I care about our world and our environment and that is one reason I am spending a lot of time in Sweden as a Visiting Professor of Operations Management, as part of my sabbatical from the Isenberg School of Management at UMass Amherst. The Scandinavians are very advanced in terms of not only social welfare but also sustainability.
This past Friday, my colleague, Professor Jonas Floden, who is one of my hosts at the School of Business, Economics and Law at the University of Gothenburg, and I were visited by a freelance journalist from San Francisco, who had heard me speak on Transport and Traffic at The New York Times EnergyForTomorrow Building Sustainable Cities event this past April.
Our conversation, accompanied by delicious coffee in our office suite, began with congestion charging in Gothenburg, implemented this past January, with contrasts to the Stockholm congestion charging system, which was implemented back in 2006. We also talked about the upcoming referendum, which is an interesting twist, and is due, in part, to the efforts of a local newspaper GT to try to overturn the tolls and they are working with car ridership down and transit use up!!!
In our discussions, we were also told about the waste to energy project of the leader of hedonistic sustainability, the Danish architectural genius Bjarke Ingels, who likes to think BIG, and which will come with a ski slope! The project is now under construction in flat Copenhagen.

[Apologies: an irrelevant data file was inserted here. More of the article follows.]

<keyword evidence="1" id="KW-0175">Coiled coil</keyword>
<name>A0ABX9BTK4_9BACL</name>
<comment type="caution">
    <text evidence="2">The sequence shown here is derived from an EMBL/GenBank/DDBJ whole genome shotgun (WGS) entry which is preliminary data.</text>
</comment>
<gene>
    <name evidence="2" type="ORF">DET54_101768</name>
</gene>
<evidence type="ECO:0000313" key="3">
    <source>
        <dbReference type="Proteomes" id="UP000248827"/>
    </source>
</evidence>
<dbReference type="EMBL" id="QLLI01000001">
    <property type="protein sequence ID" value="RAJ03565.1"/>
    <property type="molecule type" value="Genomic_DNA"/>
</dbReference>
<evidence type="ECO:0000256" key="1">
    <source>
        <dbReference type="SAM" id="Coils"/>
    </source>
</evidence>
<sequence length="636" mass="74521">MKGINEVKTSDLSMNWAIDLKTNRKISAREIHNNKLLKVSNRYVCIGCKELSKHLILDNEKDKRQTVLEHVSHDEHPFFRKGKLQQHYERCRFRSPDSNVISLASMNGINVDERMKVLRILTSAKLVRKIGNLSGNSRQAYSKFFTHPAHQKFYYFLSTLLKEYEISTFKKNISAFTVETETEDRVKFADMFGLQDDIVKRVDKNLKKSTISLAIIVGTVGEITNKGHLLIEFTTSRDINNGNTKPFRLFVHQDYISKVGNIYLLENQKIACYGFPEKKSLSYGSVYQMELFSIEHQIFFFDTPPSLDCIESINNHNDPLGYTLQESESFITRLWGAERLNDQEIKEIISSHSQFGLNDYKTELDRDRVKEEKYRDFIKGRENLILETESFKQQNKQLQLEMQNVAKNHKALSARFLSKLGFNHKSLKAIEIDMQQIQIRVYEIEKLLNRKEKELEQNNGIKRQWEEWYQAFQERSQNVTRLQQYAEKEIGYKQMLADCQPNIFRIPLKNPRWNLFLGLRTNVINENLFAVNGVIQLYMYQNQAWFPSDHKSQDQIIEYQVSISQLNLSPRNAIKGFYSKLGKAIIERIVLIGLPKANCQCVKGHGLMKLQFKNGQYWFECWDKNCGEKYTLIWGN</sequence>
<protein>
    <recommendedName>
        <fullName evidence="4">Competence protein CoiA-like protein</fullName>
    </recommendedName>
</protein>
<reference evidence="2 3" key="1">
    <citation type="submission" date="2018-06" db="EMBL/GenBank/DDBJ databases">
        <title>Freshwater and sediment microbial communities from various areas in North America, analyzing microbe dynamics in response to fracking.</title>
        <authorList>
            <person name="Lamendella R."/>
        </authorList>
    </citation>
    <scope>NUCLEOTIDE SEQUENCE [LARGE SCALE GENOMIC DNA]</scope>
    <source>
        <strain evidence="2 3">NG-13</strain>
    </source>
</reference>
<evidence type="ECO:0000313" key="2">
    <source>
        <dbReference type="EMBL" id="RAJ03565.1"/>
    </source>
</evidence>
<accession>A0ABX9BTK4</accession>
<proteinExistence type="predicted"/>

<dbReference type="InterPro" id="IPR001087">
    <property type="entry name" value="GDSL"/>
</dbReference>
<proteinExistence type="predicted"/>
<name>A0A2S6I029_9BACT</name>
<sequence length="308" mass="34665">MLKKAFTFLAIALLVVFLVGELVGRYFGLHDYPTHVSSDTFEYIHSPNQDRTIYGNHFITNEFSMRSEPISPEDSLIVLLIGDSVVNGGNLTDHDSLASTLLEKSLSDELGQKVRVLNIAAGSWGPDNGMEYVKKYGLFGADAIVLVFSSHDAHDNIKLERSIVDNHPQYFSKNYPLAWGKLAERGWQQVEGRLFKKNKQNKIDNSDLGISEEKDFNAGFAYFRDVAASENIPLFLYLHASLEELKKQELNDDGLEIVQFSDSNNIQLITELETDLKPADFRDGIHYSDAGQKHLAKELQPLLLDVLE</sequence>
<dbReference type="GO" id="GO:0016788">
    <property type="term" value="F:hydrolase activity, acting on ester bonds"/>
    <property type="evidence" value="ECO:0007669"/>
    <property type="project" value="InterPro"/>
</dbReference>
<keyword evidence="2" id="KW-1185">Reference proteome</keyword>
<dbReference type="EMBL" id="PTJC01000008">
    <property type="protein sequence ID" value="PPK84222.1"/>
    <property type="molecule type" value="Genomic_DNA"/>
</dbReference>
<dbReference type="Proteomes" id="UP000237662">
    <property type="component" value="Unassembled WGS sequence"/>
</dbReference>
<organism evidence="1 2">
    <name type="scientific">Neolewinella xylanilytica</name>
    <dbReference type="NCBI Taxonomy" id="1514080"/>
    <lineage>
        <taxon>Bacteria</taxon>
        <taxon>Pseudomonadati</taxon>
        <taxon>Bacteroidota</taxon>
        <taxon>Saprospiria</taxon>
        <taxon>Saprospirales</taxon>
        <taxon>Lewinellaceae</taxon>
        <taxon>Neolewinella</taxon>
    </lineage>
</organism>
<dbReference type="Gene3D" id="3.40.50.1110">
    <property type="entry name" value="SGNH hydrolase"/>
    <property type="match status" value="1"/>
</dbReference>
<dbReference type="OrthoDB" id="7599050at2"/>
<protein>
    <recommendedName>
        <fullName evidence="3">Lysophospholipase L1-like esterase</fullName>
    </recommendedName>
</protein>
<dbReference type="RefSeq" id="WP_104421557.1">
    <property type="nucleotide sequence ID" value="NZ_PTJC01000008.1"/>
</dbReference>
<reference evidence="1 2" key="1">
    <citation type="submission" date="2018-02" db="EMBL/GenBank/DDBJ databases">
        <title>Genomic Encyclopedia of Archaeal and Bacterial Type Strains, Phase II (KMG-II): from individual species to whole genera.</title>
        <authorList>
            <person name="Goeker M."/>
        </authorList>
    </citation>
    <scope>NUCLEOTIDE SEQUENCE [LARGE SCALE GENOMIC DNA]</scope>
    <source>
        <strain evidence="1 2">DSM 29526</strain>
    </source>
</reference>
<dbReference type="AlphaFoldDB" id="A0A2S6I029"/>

You can enjoy the wisdom and charisma of this visionary architect speaking at TED on YouTube.
Sustainability does not have to be all just about sacrifice. It is a design challenge and I could not agree more. Our work on design of sustainable supply chains, Sustainable Supply Chain Network Design: A Multicriteria Perspective, Anna Nagurney and Ladimer S. Nagurney, International Journal of Sustainable Engineering 3: (2010) pp 189-197 and even sustainable supply chains for sustainable cities, Design of Sustainable Supply Chains for Sustainable Cities, Anna Nagurney, Invited Paper for the Complex-City Workshop, December 5-6, 2011, Amsterdam, The Netherlands, to appear in Environment & Planning B, is motivated by preserving the beauty of our world -- from the air that we breathe to the natural environment to the food that we eat and even to the clothes that we wear.
Note that consumers in Sweden favor the fish (and fishermen) that they know with information provided on the point of origin and date and I have been captivated by fish supply chains and even the use of RFID technology to track the fish.
for instituting its Rewear-Reuse-Recycle-ConversiontoEnergy initiative. And, according to H&M's website: